Bhushan is a FinTech enthusiast and holds a good flair in understanding financial markets. His interest in economics and finance draw his attention towards the new emerging Blockchain Technology and Cryptocurrency markets. He is continuously in a learning process and keeps himself motivated by sharing his acquired knowledge. In free time he reads thriller fictions novels and sometimes explore his culinary skills.
The auction this month will consist of 14 separate blocks that comprise of a combination of two blocks of 500 BTC, 11 blocks of 100 BTC, and one block of 70 BTC.
According to a press release on March 5, the U.S Marshalls Service has announced that later this month, it will auction 2170 Bitcoins in total which amounts to a whopping $25 million. According to the press-release, these Bitcoins have been confiscated in “connection with various federal criminal, civil and administrative cases,” which range from Federal Trials to Drug Enforcement Agency actions.
On Monday, the government agency has announced that it put a total of 2170 Bitcoin on the auction block. According to the Marshal Service, the sale is planned for March 19 and bidders are requested to submit $200,000 deposit and complete other registration requirements by March 14, in order to participate in the auction. The auction this month will consist of 14 separate blocks that comprise of a combination of two blocks of 500 BTC, 11 blocks of 100 BTC, and one block of 70 BTC.
The range of several cases, from where the BTC coins have been seized, are available on the official notice posted on the US Marshals Services website. In one of the actions, Justin Moreira has pleaded guilty to purchasing a firearm and a silencer on a website through Bitcoin, in April 2016. The seller, in this case, caught hold of Justin as he turned out to be a Federal Undercover agent. The other is the case of Shaun Bridges, a Secret Service Agent who has been convicted of stealing $800,000 in Bitcoin back in 2015, during the Silk Road investigation.
The U.S Marshal Services has earlier auctioned sums of Bitcoin that were seized during the course of civil and criminal proceedings. Earlier this year on Jan 22, 2018, the agency has sold 3813 BTC a sum amounting to $40 million as per the BTC price then.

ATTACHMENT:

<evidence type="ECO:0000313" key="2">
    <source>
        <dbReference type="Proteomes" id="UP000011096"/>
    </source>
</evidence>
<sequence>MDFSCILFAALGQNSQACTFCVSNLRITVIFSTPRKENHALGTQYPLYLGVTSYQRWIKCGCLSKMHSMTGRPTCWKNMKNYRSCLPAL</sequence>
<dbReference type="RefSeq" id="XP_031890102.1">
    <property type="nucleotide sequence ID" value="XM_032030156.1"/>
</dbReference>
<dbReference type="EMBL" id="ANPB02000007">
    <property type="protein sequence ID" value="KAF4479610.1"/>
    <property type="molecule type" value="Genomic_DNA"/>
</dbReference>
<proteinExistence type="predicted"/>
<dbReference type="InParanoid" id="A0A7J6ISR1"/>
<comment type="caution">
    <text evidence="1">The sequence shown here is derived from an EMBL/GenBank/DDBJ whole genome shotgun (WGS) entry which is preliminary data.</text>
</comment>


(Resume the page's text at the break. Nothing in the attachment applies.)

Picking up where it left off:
Prior to this year, the last time the agency auctioned its seized BTC assets was back in August 2016 when 2700 BTC coins were reportedly sold off with an estimated price of $1.6 million, as per the market price then.
Bitcoin had an unprecedented run last year in 2017, before it finally started correcting after the mid of December just after the launch of Bitcoin Futures Contract. Due to a huge investor rush to buy BTC coins, the Bitcoin’s blockchain network was too much congested thereby leading to a huge increase in transaction costs and well as huge delays in processing the transactions within the block.
Bitcoin’s scalability issue has been haunting its developer community since a long time and the network congestion is one of the primary reasons why crypto investors and enthusiasts started shifting to other alternatives like Ethereum, Ripple, Litecoin, etc. After reaching its all-time peak of $20000 in December 2017, Bitcoin corrected heavily in the last two months going to as low as around $6000 before partially recovering back above $10000.
After a much awaited period, the full-support for Segregated Witness (SegWit) has finally been released in the latest update of the Bitcoin Core software. SegWit is the process by which the block size limit on a blockchain is increased by removing signature data from Bitcoin transactions. When certain parts of a transaction are removed, this frees up space or capacity to add more transactions to the chain.
After the support for SegWit has been released, the number of transactions on the Bitcoin network doubled just within two days thereby again bringing the transactions costs down and speeding up the transactions on the network. A successful implementation of SegWit has set the premise of the much-awaited development of Lightning Network expected to arrive later this year.